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Definitions Of Casing

( Originally Published Early 1900's )



Sheep Casings—Are the small intestines of sheep, and are prepared by pulling free from the surrounding fat, then soaking in cool water overnight in order to loosen the mucous membranes, then scraping with a wooden knife to remove the membranes and slime. They are graded according to width, as wide, medium and narrow, put up into hanks of 90 to 110 yards and salted to preserve. Sheep casings are used as containers for frankfurters and vienna sausage, or "wieners," also for fancy pork sausage and bockwurst.

Hog Casings—Are the small intestines of the hog and are prepared for market by pulling free from the ruffle fat, soaking in cool water (one day in summer and two days in winter) in order to loosen the membranes and slime. They are then scraped, either by hand or machine, until thoroughly clean, and graded according to width, as narrows, mediums and wides. The casings are then measured into hundred yard hanks and salted with coarse salt and placed on racks for ten days to drain and cure. After that they are resalted with fine salt and packed info hardwood barrels. Hog casings are used in the manufacture of pork sausage, frankfurters, Polish sausage and Italian sausage.

Hog Stomachs—Are prepared by making a small cut in the fleshy end of the stomach so that it can be turned. The stomach should then be carefully scraped to remove all slime, chilled and salted. They are used for head cheese.

Beef Rounds—Are the small intestine or round gut of cattle. They are removed from the viscera after the paunch has been cut free, stripped, then put through the cleaning machine to remove surplus fat, turned again, and put through the machine to remove slime—or they may be scraped by hand. When the rounds are thoroughly clean they are divided into exports and domestics. The exports are free of nodules or pimples, whereas the domestics have these blemishes. The rounds are then graded into narrows, mediums and Avides, measured into sets of 100 feet, salted and packed into tierces. Rounds are used for ring bologna, knackwurst, ring liver sausage, Polish sausage, garlic sausage and holsteiner.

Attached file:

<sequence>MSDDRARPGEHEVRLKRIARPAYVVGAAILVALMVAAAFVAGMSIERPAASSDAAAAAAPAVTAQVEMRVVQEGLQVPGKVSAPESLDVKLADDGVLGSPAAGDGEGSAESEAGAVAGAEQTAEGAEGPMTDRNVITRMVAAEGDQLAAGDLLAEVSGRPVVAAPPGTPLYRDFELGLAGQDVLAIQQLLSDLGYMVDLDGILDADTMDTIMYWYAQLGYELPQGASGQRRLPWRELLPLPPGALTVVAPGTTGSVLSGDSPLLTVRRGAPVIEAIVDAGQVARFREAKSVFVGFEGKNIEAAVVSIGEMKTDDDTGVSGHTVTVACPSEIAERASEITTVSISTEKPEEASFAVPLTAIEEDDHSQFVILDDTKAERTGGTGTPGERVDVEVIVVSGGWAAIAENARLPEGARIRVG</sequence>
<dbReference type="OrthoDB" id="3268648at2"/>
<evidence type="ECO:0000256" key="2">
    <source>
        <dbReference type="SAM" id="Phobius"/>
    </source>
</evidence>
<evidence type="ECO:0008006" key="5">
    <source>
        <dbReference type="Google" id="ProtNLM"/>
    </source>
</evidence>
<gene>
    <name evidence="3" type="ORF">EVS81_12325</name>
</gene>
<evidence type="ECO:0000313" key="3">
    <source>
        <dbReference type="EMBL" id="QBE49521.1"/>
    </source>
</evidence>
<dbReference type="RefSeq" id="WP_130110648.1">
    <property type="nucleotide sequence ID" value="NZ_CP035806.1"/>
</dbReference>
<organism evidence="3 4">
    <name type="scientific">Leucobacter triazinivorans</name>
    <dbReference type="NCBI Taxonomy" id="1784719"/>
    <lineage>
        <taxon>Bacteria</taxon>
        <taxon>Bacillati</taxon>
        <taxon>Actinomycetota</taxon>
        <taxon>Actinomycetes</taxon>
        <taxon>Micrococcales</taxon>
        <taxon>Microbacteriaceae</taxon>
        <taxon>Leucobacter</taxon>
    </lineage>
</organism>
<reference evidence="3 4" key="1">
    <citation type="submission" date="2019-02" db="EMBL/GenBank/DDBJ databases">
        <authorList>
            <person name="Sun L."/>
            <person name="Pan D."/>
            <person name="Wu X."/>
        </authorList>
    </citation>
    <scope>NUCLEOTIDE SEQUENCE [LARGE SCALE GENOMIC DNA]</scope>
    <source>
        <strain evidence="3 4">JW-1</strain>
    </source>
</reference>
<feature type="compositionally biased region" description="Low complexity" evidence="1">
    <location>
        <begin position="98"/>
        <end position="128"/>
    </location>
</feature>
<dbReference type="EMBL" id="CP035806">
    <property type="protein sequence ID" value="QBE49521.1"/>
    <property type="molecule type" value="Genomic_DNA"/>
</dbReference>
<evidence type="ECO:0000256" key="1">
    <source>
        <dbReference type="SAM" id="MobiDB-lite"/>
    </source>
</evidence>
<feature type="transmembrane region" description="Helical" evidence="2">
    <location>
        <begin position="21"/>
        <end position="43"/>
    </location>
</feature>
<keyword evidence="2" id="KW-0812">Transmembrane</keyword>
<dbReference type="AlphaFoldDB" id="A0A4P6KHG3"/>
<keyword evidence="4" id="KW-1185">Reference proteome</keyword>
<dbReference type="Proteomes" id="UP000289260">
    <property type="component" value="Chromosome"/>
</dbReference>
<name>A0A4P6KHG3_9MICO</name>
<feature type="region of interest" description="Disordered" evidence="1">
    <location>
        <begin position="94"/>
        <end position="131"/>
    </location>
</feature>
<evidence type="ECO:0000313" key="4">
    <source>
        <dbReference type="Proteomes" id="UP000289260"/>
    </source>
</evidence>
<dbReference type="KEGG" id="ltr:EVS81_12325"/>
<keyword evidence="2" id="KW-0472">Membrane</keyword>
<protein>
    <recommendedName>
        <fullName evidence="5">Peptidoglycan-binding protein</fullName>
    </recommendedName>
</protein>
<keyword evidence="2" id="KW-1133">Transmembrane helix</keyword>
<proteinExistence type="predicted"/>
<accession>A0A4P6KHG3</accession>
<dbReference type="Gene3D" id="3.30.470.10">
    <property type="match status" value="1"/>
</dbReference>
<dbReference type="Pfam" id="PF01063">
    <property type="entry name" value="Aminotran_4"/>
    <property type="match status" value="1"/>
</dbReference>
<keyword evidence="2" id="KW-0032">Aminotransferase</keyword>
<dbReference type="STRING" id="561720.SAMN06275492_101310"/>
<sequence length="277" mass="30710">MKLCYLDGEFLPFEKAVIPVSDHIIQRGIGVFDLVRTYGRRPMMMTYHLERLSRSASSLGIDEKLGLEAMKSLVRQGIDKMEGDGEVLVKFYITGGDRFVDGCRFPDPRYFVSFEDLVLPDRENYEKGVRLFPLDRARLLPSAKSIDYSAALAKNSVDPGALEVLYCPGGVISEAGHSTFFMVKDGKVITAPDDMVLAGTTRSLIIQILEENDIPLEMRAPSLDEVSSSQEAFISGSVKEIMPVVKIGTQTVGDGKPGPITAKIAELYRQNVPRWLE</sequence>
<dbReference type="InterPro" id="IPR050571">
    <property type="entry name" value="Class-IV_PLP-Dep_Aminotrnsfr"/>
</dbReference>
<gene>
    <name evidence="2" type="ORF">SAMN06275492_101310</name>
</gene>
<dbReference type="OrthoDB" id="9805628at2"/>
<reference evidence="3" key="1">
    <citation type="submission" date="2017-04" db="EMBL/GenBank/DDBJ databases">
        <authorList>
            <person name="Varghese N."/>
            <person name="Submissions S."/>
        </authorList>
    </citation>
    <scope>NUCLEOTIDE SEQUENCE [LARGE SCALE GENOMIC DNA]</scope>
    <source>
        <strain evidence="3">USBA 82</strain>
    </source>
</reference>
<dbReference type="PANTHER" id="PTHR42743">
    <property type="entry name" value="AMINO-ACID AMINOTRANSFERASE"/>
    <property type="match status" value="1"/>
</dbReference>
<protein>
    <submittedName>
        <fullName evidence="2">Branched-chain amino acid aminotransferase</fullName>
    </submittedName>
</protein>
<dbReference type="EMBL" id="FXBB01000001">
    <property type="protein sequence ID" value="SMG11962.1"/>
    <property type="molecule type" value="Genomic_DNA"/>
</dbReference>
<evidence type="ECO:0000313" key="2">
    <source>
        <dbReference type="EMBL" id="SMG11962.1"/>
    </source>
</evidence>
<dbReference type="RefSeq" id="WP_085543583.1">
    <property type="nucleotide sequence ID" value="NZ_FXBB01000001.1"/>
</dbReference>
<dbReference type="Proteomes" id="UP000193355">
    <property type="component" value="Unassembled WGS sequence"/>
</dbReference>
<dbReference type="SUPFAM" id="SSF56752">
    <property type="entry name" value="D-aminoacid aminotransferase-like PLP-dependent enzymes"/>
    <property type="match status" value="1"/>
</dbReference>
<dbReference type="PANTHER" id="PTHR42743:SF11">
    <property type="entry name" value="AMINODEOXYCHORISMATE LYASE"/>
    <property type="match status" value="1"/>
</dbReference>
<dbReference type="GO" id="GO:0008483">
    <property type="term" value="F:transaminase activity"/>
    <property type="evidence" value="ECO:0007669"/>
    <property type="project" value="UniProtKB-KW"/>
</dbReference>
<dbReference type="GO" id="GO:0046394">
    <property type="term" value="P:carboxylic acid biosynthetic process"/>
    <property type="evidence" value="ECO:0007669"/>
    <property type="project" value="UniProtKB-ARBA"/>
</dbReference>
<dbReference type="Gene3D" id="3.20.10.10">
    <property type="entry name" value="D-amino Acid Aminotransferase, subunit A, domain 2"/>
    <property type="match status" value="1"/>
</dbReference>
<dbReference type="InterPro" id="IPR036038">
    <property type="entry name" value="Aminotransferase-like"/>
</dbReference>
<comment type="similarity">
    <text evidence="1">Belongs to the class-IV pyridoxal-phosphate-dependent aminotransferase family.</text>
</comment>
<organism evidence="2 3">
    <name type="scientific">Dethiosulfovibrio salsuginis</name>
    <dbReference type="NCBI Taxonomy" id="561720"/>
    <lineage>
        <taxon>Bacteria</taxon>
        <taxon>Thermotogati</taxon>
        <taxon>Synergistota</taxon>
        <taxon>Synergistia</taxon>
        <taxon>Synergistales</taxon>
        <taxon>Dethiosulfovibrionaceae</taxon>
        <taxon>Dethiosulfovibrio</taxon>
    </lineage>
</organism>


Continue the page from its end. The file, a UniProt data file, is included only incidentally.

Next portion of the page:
Beef Middles—Are the large intestines or straight gut of cattle. As soon as they are separated from the viscera they should be flooded with water to remove contents, then fatted closely. After fatting, the casing is turned and put through the machine to remove slime, chilled, salted, and measured into sets of 63 feet and packed into tierces. Beef middles are used for fresh and dry summer sausage or cervelat, long bologna and farmer sausage.

Beef Bungs—Are removed from viscera after the round gut has been taken off. They are immediately flushed and stripped of contents, carefully fatted, turned, and slimed. If the bungs contain any nodules or pimples they are carefully trimmed with a surgeon's shears. Beef bungs are used for ham bologna, mortadella, minced ham sausage, large bologna and lachshinken.

Beef Bladders—Are stripped of contents as soon as removed from the carcass, all excess fat trimmed from them, thoroughly washed, blown to full capacity and dried—or if they are to be packed in salt they should be turned after trimming, bleached in strong pickle over night, then drained and salted. Bladders are graded in three sizes, wides, mediums and smalls. They are used in making mortadella, minced ham sausage and pepperoni.

Beef Weasands—Are the windpipes of cattle. They are carefully trimmed, turned and slimed, then washed to thoroughly cleanse, blown to full capacity, and dried. Weasands are used for summer sausage and salami.

Hog Middles—Are the large intestines of the hog—also called the black gut, curly gut, or chitterling. These are prepared by stripping over a perforated pipe and flooded with cool water to thoroughly clean. All adhering fat is then removed. If they are to be sold as chitterlings, they are packed into boxes and removed to freezer; but if they are to be used as a sausage container they are measured into sets (9 feet constitute a set) and tied into bundles of five sets each, salted and packed into barrels or tierces. Hog middles are used for blood sausage, blood pudding, etc.

Hog Bungs—Are the colon of the hog and are carefully and thoroughly flushed as soon as they are cut free of the hog middle which they join. They are then trimmed of all surplus fat and adhering meat and graded according to size, as exports, large primes, medium primes, small primes and skips. Next they are chilled in ice water to remove all animal heat, salted and picked in bundles of ten bungs to the bundle, and placed in barrels. The large size bungs, exports, large primes and medium primes are used for fancy grades of summer sausage, cervelat, salami, milano, gothaer braunschweiger liver sausage and goose liver sausage. The smaller sizes are used for fresh cervelat and liver pudding.



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